OpenAI Pledges Improved Governance Structure Following Sam Altman’s Ouster

Estimated read time 3 min read

The announcement comes at the close of an external probe into Altman’s leadership, which OpenAI’s board of directors sought after he was abruptly ousted from the company in November.

He was back as chief executive after a hectic saga that threatened to sabotage OpenAI. When he returned, Altman agreed to a probe into his leadership. A Thursday report from The New York Times suggested OpenAI chief technology officer Mira Murati raised concerns about Altman’s leadership with board members prior to his removal.

Murati disputed the report and shared a Slack message on X that was earlier sent to OpenAI staff. The message said that she and Altman “have a strong and productive partnership” and that she has “not been shy about sharing feedback with him directly.”

OpenAI did not release the full investigative report, which was done by law firm WilmerHale, but said the board ultimately expressed full confidence in Altman’s ongoing leadership at the tech company.

The 418-word section of the blog post offered little insight into the next steps for OpenAI. Still, the company did say it was adopting “important improvements” to its government structure, including a new set of corporate guidelines, a strengthening of its conflict of interest policy, a whistleblower hotline, and the creation of additional board committees.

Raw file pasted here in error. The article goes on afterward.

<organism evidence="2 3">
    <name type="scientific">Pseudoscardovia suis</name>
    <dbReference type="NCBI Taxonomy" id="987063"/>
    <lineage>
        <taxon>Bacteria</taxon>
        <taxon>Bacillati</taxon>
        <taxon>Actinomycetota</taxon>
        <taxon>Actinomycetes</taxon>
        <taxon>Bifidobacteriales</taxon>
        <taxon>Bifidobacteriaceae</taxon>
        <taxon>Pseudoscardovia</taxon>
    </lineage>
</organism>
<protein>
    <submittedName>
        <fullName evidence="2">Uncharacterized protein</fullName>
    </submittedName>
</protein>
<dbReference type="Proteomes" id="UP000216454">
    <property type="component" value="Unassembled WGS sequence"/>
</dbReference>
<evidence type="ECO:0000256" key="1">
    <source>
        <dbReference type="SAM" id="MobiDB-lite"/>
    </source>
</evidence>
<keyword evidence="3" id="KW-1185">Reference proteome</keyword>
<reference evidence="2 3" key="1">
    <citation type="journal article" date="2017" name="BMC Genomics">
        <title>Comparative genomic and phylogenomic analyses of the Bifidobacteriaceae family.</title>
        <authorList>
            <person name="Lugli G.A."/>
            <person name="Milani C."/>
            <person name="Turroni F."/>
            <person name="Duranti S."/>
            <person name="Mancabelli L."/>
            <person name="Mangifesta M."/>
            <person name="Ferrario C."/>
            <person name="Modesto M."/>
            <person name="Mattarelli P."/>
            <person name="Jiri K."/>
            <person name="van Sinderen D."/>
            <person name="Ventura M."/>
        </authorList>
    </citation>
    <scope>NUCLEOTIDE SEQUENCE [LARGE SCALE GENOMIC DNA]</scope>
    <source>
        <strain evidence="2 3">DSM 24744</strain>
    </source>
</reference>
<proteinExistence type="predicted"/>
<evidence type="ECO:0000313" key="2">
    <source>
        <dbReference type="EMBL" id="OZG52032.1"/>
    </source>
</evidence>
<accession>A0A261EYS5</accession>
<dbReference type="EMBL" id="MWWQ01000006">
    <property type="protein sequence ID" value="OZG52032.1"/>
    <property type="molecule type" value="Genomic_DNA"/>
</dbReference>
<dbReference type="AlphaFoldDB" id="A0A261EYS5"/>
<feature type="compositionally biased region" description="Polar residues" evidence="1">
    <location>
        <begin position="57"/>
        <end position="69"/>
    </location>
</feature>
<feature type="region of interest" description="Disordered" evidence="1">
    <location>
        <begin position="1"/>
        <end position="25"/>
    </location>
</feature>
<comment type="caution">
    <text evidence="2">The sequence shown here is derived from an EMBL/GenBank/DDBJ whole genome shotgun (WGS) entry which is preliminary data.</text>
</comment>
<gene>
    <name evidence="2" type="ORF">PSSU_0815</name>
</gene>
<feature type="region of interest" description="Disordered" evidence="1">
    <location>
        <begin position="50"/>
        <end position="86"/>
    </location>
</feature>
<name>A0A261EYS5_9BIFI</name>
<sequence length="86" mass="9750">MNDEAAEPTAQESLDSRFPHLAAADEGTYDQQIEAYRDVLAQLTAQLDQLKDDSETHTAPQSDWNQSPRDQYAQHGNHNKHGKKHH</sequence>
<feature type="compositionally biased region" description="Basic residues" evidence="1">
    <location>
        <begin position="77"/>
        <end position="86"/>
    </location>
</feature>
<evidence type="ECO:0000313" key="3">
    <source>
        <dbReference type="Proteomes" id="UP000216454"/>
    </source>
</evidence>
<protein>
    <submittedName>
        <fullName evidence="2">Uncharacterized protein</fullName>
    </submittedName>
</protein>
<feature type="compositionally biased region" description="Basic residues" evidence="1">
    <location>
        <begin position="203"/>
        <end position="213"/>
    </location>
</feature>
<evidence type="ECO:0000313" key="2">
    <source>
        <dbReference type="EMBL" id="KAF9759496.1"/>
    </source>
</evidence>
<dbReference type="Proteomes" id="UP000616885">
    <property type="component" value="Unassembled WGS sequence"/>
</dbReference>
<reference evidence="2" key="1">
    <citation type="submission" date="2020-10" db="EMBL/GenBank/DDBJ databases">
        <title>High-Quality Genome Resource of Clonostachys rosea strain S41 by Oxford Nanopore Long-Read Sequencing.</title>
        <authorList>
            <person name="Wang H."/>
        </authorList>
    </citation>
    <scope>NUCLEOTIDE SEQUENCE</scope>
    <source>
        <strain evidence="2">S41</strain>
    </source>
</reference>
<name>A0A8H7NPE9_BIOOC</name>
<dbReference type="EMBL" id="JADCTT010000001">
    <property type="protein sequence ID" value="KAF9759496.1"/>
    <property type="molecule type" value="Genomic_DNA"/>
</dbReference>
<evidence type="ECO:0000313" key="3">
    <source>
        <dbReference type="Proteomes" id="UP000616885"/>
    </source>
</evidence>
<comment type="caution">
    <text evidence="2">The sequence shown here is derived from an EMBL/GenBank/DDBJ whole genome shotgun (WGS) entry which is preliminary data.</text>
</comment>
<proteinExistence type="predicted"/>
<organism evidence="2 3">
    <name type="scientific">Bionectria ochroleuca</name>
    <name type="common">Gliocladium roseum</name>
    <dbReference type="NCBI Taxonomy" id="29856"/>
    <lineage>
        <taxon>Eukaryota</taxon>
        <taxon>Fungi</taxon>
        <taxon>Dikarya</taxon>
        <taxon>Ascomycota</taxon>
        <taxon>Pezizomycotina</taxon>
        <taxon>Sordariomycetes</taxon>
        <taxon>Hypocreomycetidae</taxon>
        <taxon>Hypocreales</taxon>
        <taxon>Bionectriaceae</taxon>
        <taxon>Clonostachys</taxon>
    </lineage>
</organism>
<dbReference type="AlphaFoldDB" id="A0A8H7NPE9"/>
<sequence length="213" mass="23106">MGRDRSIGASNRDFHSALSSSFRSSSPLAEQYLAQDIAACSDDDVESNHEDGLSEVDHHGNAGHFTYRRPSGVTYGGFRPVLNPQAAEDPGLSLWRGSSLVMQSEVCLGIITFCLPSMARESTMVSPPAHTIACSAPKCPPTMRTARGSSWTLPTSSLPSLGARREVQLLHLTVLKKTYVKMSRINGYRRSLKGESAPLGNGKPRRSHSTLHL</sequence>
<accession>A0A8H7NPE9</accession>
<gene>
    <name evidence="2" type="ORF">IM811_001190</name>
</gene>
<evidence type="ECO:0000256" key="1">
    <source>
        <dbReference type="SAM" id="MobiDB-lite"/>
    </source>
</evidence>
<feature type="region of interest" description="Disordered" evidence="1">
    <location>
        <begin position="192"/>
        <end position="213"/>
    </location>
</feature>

Following the November shake-up, OpenAI’s board was left with a shrunken board, which courted criticism for its lack of diversity. (OpenAI is unique in that a nonprofit board oversees its for-profit company.)

The company appeared to be addressing those concerns in its announcement of three female additions to its board on Friday.

James Park, a law professor and corporate governance expert at the University of California, Los Angeles, told Business Insider that the expansion of OpenAI’s board is a “positive step” as it will essentially provide more eyes on the leader.

“Additional independent directors will help monitor Altman and keep him in check,” Park said. “They will watch him closely and in light of the allegations that were made against him.”

The Times reported how some leaders at the company questioned Altman’s management style and how he would manipulate others to get what he wanted, citing people familiar with events that led to the board’s decision in November.

OpenAI has tapped Sue Desmond-Hellmann, former CEO of the Bill and Melinda Gates Foundation, Nicole Seligman, former EVP and Global General Counsel of Sony, and Fidij Simo, CEO and Chair of Instacart, to join the board.

“The new members have experience in leading global organizations and navigating complex regulatory environments, including backgrounds in technology, nonprofit and board governance,” the Friday announcement said.

Desmond-Hellmann also serves on the board of directors at Pfizer and on the President’s Council of Advisors on Science and Technology; Seligman is on the board of directors at Paramount Global, Meira GTx, and Intuitive Machines, Inc.; Simo is on the board at Shopify.

The three women join current OpenAI board members Adam D’Angelo, Larry Summers, and Bret Taylor, as well as Altman.